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It's a Wonderful Life
Year:
1946
Country:
USA
Genre:
Drama, Fantasy, Romance, Family
IMDB rating:
8.7
Director:
Frank Capra
James Stewart as George Bailey
Donna Reed as Mary Hatch
Lionel Barrymore as Mr. Potter
Thomas Mitchell as Uncle Billy
Henry Travers as Clarence
Beulah Bondi as Mrs. Bailey
Frank Faylen as Ernie
Ward Bond as Bert
Gloria Grahame as Violet
H.B. Warner as Mr. Gower
Frank Albertson as Sam Wainwright
Todd Karns as Harry Bailey
Samuel S. Hinds as Pa Bailey
Mary Treen as Cousin Tilly
Storyline: George Bailey has spent his entire life giving of himself to the people of Bedford Falls. He has always longed to travel but never had the opportunity in order to prevent rich skinflint Mr. Potter from taking over the entire town. All that prevents him from doing so is George's modest building and loan company, which was founded by his generous father. But on Christmas Eve, George's Uncle Billy loses the business's $8,000 while intending to deposit it in the bank. Potter finds the misplaced money and hides it from Billy. When the bank examiner discovers the shortage later that night, George realizes that he will be held responsible and sent to jail and the company will collapse, finally allowing Potter to take over the town. Thinking of his wife, their young children, and others he loves will be better off with him dead, he contemplates suicide. But the prayers of his loved ones result in a gentle angel named Clarence coming to earth to help George, with the promise of earning his ...
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Reviews
A wonderful film. One of best i've seen
This is one of my favorite movies of all time and a Christmas tradition in my household. This film is about sacrifice for the greater good. George Bailey (Jimmy Stewart) having big ideas of the world around him and continually puts his desires behind the good of the town. Another thing this movie shows perfectly that no matter how insignificant we feel, we are all linked to each other and play a important part in each others lives. After George looses his way and a angel shows what the world would be like without him he soon realizes how important he was to the people and town around him. This will always be considered a classic in cinema and a great movie to watch every year during Christmas. So we can all remember the good and bad of the present year and when new years comes around we try to make the next year better for others and ourselves. This is a must see for any family or fan of cinema.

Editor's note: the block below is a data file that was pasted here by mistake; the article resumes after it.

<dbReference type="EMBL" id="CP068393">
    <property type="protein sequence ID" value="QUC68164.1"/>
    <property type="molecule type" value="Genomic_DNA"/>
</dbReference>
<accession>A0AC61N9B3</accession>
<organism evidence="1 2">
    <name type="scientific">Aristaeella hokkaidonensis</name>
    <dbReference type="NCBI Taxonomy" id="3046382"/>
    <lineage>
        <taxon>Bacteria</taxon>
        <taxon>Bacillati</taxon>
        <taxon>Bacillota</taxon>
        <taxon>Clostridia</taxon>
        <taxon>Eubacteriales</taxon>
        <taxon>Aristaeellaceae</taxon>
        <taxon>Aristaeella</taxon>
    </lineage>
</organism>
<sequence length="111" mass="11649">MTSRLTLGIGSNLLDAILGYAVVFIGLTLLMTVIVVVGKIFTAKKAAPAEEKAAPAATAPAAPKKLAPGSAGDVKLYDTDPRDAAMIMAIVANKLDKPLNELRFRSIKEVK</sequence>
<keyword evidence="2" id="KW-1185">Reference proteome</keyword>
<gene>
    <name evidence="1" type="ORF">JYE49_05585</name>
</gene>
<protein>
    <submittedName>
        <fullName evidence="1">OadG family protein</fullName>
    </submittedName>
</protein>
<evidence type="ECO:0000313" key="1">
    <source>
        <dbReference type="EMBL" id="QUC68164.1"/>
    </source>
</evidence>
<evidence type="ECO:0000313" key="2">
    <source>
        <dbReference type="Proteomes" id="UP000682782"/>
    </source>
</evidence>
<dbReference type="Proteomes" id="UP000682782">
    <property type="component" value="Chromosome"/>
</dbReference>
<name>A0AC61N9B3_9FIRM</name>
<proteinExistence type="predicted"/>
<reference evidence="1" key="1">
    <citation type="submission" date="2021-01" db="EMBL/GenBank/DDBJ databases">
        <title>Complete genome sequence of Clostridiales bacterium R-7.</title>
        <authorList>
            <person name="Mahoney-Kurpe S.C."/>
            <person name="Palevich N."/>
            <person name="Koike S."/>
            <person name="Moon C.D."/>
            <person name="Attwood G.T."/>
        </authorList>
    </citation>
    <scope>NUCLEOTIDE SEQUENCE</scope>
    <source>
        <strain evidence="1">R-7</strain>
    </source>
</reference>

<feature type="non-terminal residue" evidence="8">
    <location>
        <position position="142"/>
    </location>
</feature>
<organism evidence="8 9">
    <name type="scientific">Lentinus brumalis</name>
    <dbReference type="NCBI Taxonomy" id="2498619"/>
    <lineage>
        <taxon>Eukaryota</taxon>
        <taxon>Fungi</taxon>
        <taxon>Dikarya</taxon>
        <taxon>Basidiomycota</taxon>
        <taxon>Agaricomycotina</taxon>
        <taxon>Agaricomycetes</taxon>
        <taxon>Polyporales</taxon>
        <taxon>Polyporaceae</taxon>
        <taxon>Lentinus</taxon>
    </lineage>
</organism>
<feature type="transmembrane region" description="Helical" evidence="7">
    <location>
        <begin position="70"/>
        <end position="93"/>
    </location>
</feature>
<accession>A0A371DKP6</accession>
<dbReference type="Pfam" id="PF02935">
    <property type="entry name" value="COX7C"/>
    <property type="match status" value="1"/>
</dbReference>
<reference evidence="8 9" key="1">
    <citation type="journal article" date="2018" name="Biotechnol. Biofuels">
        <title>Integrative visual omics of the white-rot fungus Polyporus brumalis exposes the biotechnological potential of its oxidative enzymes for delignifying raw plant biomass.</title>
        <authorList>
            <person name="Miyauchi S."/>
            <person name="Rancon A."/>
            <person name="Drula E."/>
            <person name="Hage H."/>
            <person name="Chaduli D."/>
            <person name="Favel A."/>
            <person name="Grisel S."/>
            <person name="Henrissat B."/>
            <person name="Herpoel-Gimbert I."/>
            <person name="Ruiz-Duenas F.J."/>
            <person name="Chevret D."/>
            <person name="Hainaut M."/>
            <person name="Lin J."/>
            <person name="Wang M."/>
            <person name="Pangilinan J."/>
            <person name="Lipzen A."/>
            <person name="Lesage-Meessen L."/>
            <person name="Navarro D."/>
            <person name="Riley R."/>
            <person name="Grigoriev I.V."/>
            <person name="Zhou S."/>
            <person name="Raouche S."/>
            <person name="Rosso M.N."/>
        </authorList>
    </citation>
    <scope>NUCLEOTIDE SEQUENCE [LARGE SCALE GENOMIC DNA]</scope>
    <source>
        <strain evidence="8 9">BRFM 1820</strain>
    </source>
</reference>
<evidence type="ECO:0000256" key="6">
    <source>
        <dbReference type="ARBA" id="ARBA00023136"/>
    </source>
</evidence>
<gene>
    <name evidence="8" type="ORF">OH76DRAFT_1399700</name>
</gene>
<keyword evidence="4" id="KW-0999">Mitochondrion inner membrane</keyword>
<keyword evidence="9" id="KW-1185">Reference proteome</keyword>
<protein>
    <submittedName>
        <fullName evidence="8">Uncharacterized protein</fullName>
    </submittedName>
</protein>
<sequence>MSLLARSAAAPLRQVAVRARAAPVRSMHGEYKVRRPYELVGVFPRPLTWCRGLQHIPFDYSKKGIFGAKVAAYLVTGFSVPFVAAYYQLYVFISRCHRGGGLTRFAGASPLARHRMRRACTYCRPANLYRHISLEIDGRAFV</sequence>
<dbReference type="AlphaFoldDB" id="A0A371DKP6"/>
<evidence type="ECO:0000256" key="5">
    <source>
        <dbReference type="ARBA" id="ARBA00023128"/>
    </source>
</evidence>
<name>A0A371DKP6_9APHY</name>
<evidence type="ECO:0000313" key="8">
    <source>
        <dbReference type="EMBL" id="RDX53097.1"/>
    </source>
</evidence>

2012-11-08
It's a Wonderful Life!!
Juggling with your emotions union first viewing, you really do not know what kind of film you are in for her. "It's a Wonderful Life" follows George Bailey as he starts up a banking company, get's married, and becomes one of the wealthiest men in town. What is hidden in the background is that his status is all about to change when the company loses all of it's money, right before Christmas. Debating suicide, George is then shown by his guardian angel, what life would have been like for the town if he hadn't been born. The payoff to this film is one of the most emotionally satisfying endings to any film I think I have ever seen. It really makes you appreciate life no matter how harsh, easy, brutal, or depressing it can be. Life can be happy as long as you make it that way. Terrific screenplay, amazing direction, great camera-work, and a cast that brought me to tears by the end, "It's a Wonderful Life" is one of the definitive Christmas movies. Halfway through this film, you may question if it seems worth watching all the way through, because it almost feels like a different film, but it is all worth it in the end. Brilliant film all around.

George Bailey is a man with many hopes and dreams. However, his sacrifices, economic woes, and the achievements of his brother, Harrry, get in the way. On Christmas Eve, a frustrated Geroge Bailey is visited by a guardian angel named Clarence who gives him a new, and not so pleasant, look on his life.

It's A Wonderful Life is a film that should not be missed. I found it to be a perfect movie with fantastic performances, an original plot, and awesome build up. If you haven't sat down to watch it this Christmas season, you're making a big mistake, my friend.